- The majority of males and females using sadomasochistic porn said they weren’t sure how to intervene if they saw a friend being raped.
- Those viewing rape pornography were far more likely to be unwilling to intervene if a rape was about to occur in their presence.
- Two out of three women in the sex industry suffer from Post Traumatic Sex Disorder (PTSD).
- A quote from a veteran in the porn industry, “I’d like to show what I believe the men want to see: violence against women. I firmly believe that we serve a purpose by showing that . . .”
Parents, we must warn our kids about the dangers of porn, and get the counseling and help we need if we, or our spouse, are addicted to porn.
One of the most destructive consequences of sexual trauma and addiction is shame. Unfortunately I frequently encounter teens who are suffering under the weight of shame. As they share their stories with me, it’s heartbreaking to learn that their sex-related shame often dates back to early childhood.
A beautiful blond-headed 17-year-old girl confided in me that she was first exposed to pornography at eight years old while staying the night at a friend’s house. From that instant, she felt an overwhelming sense of shame, which, as is often the case, paved the way for her sexual addiction. She became addicted to porn and still battles the temptation every day.
Guilt vs. Shame
I recently viewed a clip from the documentary film Shamed where sex addiction recovery therapist Jayson Graves explains the difference between guilt and shame. Click here to view the clip, and check out the Pure Community website while you’re at it. What Jayson said was so important that I’d like to summarize it for you:
Guilt is the result of feeling bad over our actions, which can be a good thing. Shame is when we feel bad about who we are, which leads to bad things.
I have yet to meet a sexually addicted child, teen, or adult who isn’t battling shame. This form of self-loathing leads a person to a life of secrecy, lying, and hiding, all of which drive him or her deeper into sexual addiction and further away from loved ones.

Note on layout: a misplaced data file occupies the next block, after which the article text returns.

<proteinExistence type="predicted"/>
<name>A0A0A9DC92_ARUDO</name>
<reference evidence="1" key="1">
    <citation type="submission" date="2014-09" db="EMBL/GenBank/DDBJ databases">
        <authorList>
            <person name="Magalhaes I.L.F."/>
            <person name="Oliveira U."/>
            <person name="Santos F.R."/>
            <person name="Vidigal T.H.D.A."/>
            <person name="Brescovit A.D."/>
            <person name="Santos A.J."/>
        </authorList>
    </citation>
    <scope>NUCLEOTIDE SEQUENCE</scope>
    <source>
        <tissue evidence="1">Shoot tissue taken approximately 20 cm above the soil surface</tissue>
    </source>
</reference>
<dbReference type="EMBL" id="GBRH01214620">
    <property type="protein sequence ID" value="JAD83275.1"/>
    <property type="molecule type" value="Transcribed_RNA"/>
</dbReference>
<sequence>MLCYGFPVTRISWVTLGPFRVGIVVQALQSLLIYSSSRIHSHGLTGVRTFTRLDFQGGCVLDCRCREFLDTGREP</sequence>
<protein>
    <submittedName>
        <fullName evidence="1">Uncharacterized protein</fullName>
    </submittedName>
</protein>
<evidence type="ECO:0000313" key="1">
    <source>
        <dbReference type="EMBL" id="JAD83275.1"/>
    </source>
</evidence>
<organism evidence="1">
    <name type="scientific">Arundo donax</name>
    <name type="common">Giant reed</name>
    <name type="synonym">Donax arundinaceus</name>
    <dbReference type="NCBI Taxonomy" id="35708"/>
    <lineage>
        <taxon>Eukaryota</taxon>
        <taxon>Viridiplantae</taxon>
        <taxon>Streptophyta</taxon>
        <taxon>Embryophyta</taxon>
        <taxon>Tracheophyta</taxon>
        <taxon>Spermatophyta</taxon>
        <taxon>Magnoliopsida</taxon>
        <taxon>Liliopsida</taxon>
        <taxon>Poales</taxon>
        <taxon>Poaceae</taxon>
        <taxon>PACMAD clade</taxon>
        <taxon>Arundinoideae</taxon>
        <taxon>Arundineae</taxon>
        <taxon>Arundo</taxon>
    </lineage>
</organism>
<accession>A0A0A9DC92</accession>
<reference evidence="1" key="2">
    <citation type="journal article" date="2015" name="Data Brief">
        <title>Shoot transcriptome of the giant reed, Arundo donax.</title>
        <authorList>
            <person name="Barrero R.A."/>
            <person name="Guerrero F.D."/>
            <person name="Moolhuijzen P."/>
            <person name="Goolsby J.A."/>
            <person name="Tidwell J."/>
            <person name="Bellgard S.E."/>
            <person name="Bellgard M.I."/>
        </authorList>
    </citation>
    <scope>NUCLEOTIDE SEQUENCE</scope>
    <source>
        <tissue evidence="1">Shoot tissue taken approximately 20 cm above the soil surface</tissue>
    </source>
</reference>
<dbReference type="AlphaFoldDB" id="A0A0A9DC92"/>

Tips for Parents . . .
- Our elementary-age kids need to know that if they come in contact with images of nudity, they will want to look, and they need not be ashamed about this! It’s the way God wired our brains. From there, they need to know why they should turn away . . .
- It’s easier to take precautions against a forest fire than put out a raging blaze. Case in point, we should warn our kids about the dangers of pornography, including the reality that it causes brain damage, before they see it and become enthralled. Click here for a helpful resource.
- Since shame flourishes in secrecy, the only way to get victory over shame is to confess our sins, first to God, then to a fellow Christian (or parents, in the case of children). Confessing our sins requires humility, but it’s humility that activates God’s grace – His power working through us to help us overcome temptation.
In next month’s e-newsletter, I’ll share more about how to get free from sexual addiction and shame. For now . . .
Want to help stop the cycle of sex-related shame throughout our nation and world?
Once again, shame flourishes in secrecy, which is why the church cannot afford to stay silent on the issue of pornography and sexual addiction. I’m so grateful a collaborative effort is underway to produce an enlightening documentary, Shamed, for the purpose of sounding the alarm about pornography and offering hope to those suffering with porn addictions.
Please take a moment to click here and watch this inspiring video. Then pray about contributing toward the completion of this mission. IT IS DESPERATELY NEEDED!
It’s that time of year again—images of ghosts, devils, witches and evil spirits adorn public venues and neighborhoods. What fuels these traditions is the notion that it’s all in jest, that wicked forces are simply make-believe and innocent fun. Furthermore, according to Barna’s research, when asked about the existence of satanic activity as well as the Holy Spirit, the majority of Christians said they do not believe in their literal existence, but rather, consider Satan and the Holy Spirit to be mere symbols of good and evil.